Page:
If Statements

If statements help us to perform an action only if a conditional returns true. Let’s look at this simple code:

iAmAFemale = True
if iAmAFemale:
  print("I am a female")

What we see here is that the boolean condition has to be True in order for “I am a female” to print. If it is false, we will not enter the code block inside the if.

Here’s a more complex one:

iAmAFemale = True
i = -1

if iAmAFemale and i > 0:
  print("I am a female")

Here we are using the logical operator and, to combine two conditional statements into one big condition. and tells us that both conditions have to be met in order for us to go inside the loop.

How about this one?

iAmAFemale = True
i = -1

if iAmAFemale or i > 0:
  print("I am a female")

Here, we will print “I am a female” because the logical statement or specifies that at least one condition must be True in order to go inside the loop.

For and While loops

Loops help us to parse through an iterable process. Something is iterable when we can step through it. For loops are often written like so:

For Loops

for i in range (0 , 5):
    # Do something

Here we have an integer i , that we increment over. The range (0, 5) call essentially tells the computer to increment i starting from 0, and ending at 4. While the first part of the range is inclusive, the last number is exclusive, meaning that it will stop just one integer before the max integer you have specified in the range.

While Loops

i = 0
while i < 5:
  # Do something
  i += 1

Here in while loops, we have to first declare the variable i we will be incrementing outside of the loop. Then we have to increment i inside of the loop itself. While loops have boolean conditionals as parameters. If the condition is met (i.e. i < 5) , then it will perform the actions inside the loop. If the condition is not met, then it will break out of the loop.

# A working example of a for loop

numList = [0 , 1 , 2 , 3 , 4 , 5]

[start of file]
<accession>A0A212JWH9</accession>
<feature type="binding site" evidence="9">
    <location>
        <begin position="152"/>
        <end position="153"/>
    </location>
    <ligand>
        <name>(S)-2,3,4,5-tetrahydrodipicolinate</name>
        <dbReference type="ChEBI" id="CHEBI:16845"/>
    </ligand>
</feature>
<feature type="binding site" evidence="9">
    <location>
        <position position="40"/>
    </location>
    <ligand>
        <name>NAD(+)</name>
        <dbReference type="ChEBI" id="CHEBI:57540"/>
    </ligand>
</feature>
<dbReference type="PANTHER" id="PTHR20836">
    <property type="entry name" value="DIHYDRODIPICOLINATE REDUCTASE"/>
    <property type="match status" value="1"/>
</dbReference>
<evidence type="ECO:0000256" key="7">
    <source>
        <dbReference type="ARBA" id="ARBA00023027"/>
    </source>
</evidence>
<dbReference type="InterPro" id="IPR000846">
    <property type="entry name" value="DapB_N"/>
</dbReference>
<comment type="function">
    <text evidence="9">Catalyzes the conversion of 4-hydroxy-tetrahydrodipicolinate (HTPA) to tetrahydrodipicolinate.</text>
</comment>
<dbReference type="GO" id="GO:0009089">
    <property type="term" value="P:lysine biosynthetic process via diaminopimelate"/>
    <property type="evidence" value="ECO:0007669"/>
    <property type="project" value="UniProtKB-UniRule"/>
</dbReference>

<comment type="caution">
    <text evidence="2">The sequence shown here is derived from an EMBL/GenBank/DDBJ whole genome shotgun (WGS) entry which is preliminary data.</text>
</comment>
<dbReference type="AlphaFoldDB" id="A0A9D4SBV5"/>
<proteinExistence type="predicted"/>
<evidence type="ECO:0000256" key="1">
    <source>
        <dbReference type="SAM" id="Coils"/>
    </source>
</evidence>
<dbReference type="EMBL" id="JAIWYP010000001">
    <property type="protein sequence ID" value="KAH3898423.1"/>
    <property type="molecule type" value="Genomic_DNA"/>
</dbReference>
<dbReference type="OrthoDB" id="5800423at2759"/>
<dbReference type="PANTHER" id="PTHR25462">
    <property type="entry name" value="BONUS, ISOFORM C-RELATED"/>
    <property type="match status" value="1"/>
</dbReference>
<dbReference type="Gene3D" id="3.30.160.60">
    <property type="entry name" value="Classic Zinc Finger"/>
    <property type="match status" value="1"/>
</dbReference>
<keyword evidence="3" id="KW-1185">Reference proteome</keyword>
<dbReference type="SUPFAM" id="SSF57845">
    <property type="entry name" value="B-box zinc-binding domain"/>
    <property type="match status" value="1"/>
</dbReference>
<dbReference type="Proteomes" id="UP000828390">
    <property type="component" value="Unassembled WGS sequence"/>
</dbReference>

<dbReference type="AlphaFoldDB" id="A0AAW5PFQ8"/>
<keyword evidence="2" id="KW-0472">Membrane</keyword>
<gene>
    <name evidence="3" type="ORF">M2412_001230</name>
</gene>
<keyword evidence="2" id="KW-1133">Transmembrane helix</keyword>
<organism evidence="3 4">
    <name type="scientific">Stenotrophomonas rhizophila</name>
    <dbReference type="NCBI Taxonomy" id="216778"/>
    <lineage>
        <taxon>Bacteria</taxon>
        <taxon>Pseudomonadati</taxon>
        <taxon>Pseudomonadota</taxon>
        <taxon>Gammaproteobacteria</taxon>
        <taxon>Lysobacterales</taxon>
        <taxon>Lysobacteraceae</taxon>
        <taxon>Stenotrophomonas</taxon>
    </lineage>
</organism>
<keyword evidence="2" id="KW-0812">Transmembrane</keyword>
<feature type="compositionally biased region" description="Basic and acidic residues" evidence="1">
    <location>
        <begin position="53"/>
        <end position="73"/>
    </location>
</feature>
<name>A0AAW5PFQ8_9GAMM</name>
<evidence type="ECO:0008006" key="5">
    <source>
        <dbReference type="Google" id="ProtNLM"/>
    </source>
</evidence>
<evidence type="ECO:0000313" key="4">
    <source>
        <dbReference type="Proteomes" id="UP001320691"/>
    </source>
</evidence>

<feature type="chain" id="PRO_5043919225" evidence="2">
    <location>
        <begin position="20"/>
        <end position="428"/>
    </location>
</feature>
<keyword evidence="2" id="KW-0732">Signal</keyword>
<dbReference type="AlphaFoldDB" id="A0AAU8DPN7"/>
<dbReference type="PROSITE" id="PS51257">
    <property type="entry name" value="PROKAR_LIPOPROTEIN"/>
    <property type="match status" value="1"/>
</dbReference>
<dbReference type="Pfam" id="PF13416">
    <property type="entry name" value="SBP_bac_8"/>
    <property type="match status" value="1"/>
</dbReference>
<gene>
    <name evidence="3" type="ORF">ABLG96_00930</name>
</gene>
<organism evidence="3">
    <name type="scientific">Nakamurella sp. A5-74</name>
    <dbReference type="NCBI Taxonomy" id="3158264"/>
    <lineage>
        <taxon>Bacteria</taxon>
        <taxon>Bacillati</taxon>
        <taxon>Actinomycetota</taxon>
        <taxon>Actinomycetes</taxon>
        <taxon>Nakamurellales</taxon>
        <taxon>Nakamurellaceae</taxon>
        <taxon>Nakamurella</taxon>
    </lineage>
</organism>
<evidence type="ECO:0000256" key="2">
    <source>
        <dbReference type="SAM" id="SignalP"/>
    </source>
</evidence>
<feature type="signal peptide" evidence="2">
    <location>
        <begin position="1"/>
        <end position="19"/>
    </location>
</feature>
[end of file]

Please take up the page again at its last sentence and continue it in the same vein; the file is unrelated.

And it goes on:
for i in range(0, len(numList)):
  print("The number I am at is: " , numList[i])
The number I am at is:  0
The number I am at is:  1
The number I am at is:  2
The number I am at is:  3
The number I am at is:  4
The number I am at is:  5

In the above code, we have also manipulated lists a bit. We can reference the number of elements in the list by calling the len() function. We can also reference the individual element at an index


We define functions using the def syntax. There are two parts to a function: (1) The function name, and (2) the function parameters. Unlike most other languages, in python, you don’t have to declare the output type of the function. Below is a simple function that incorporates what we have learned about loops, and some data structures.

def isPrime(num):
  for i in range(2, num):
    if(num % i == 0): # Calculate the remainder
      print("The number" , num , " is not Prime")
  print("The number" , num , " is Prime")

The number 11  is Prime
The number 72  is not Prime

Let’s break down the logic of this problem. We are trying to determine if an input number, in this case the parameter num is prime or not. We know that prime numbers are always divisible by themselves and 1. So we basically need to check every number between 1 and the number itself, exclusively.

If after dividing by the iterable divisor, and our remainder is equal to 0, this means that our number has a factor that is not 1 or itself. This means that it is prime!

Note the use of return statements in a function. A return just tells the computer to break out of the function.